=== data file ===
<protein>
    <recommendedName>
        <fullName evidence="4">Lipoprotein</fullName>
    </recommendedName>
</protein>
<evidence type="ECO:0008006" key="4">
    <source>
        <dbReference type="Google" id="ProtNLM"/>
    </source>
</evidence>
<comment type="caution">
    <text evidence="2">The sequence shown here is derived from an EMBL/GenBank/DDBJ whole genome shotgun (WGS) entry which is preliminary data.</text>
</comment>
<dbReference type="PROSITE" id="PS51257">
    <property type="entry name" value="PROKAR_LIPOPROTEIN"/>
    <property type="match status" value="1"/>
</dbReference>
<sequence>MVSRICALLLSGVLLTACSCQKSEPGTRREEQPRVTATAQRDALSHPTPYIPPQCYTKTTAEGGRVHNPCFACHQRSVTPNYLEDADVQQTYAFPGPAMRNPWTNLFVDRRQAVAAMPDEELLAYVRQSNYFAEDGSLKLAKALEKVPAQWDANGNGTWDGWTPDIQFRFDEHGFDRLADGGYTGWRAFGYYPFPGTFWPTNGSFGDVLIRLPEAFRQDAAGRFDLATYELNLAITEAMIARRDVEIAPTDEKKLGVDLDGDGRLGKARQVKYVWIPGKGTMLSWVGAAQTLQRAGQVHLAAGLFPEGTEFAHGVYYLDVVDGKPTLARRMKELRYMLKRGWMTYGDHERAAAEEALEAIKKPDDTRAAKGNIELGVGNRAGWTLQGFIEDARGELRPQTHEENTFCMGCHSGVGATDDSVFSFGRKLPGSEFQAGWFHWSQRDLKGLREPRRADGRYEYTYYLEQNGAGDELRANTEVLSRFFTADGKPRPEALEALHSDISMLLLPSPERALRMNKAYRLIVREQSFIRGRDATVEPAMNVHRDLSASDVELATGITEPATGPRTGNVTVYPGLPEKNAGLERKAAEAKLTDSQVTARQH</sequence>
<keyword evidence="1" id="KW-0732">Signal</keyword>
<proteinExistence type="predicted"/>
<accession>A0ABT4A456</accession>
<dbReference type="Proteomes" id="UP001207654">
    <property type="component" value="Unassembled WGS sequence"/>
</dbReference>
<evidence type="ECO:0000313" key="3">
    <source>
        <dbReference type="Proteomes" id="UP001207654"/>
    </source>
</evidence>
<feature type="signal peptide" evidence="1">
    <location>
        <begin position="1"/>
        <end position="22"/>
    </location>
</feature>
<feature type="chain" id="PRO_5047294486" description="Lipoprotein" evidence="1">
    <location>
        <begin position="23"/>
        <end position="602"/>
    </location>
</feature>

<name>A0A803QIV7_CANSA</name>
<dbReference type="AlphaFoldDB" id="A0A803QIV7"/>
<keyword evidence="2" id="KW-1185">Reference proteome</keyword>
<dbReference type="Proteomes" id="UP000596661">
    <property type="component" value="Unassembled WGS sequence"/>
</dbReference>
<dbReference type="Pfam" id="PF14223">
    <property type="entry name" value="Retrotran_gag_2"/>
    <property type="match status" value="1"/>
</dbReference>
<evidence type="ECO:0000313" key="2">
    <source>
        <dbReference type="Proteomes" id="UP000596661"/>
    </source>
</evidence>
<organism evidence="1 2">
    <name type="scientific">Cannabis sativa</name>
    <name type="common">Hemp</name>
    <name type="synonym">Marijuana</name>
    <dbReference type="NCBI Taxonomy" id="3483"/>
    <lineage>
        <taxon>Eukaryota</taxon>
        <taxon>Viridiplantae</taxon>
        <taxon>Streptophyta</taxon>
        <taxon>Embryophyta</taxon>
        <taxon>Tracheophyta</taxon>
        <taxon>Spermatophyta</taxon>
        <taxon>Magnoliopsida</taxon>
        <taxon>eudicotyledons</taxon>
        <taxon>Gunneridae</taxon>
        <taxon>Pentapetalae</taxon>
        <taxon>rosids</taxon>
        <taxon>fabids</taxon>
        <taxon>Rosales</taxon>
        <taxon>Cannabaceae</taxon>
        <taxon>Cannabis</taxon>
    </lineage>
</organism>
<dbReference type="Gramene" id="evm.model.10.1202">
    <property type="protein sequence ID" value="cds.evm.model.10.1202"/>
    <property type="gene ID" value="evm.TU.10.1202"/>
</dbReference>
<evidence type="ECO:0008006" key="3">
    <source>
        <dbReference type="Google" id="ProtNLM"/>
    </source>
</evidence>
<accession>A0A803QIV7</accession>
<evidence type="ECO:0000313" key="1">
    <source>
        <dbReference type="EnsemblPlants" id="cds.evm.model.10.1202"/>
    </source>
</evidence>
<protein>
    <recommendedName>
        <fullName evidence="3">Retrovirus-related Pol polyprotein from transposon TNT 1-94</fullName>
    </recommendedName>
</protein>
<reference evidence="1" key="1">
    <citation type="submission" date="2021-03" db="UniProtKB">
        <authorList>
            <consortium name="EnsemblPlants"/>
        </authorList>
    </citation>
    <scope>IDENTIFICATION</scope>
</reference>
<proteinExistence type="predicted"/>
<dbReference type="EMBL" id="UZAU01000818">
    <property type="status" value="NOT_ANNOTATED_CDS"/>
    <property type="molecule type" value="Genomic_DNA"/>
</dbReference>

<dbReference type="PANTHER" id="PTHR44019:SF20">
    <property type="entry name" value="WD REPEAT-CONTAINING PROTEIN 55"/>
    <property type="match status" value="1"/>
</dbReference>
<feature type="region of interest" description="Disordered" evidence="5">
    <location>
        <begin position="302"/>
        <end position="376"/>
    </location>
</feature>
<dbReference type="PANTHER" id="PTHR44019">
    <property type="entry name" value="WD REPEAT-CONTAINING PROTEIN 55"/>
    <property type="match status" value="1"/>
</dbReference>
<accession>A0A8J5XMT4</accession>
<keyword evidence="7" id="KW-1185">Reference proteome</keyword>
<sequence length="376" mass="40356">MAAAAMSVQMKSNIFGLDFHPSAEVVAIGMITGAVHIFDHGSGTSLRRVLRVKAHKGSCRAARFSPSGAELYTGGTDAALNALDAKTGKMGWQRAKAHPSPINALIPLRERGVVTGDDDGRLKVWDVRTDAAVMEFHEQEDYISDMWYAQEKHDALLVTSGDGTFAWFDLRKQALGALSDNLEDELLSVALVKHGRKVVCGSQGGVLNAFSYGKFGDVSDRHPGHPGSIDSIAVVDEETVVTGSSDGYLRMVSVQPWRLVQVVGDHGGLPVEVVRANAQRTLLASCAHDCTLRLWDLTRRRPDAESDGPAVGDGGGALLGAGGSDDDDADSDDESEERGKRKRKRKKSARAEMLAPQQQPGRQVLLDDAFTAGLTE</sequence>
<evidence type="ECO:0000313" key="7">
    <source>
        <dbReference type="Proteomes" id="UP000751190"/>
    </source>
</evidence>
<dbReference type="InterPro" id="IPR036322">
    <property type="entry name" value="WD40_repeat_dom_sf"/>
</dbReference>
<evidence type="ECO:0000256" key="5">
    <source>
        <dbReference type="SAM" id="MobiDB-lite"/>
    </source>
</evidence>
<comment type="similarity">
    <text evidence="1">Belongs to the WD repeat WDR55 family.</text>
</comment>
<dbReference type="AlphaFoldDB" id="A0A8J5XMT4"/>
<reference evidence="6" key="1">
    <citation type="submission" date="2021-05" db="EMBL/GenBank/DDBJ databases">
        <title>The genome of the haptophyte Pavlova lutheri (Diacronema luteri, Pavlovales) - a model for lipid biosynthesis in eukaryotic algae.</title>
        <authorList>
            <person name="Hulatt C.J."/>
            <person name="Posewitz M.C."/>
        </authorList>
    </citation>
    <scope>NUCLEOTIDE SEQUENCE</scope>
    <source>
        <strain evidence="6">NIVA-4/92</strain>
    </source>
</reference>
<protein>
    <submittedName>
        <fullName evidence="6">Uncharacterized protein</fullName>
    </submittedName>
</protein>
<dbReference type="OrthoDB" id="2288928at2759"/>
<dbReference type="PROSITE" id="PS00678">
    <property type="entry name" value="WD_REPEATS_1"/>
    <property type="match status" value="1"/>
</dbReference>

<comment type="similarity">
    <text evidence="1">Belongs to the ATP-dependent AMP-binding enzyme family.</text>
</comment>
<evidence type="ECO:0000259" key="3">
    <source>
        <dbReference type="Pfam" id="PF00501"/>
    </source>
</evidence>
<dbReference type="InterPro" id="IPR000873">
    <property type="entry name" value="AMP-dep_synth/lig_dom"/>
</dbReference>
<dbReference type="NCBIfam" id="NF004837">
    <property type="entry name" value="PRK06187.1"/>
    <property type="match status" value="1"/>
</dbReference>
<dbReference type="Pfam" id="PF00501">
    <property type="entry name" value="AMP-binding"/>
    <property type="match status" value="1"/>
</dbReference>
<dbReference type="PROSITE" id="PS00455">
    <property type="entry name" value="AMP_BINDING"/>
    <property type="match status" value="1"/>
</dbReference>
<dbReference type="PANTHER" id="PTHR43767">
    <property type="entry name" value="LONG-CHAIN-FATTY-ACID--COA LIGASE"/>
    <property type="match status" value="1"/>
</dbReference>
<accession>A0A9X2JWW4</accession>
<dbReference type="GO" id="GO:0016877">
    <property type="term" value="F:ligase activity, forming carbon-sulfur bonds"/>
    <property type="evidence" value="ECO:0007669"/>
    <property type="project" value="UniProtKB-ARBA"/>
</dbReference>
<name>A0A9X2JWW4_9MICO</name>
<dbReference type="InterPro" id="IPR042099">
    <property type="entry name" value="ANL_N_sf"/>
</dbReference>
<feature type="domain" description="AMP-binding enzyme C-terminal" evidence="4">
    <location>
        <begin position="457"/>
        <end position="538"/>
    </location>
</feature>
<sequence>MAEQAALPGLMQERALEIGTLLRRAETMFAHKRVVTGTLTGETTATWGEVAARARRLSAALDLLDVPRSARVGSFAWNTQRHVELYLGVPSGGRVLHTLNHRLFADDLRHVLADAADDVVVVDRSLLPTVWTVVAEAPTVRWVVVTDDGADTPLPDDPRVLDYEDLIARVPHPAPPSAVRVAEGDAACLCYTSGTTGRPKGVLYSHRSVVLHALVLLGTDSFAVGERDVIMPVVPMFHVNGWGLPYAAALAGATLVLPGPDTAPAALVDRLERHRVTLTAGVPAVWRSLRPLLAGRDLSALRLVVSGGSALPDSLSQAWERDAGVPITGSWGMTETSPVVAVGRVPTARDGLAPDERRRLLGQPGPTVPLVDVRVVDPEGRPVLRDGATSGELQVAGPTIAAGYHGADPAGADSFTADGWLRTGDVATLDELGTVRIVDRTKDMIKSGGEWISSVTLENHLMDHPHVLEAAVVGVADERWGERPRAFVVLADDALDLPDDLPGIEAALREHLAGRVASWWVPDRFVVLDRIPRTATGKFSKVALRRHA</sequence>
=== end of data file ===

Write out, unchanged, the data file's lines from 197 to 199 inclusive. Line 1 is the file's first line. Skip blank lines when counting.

<accession>A0A9X2JWW4</accession>
<dbReference type="GO" id="GO:0016877">
    <property type="term" value="F:ligase activity, forming carbon-sulfur bonds"/>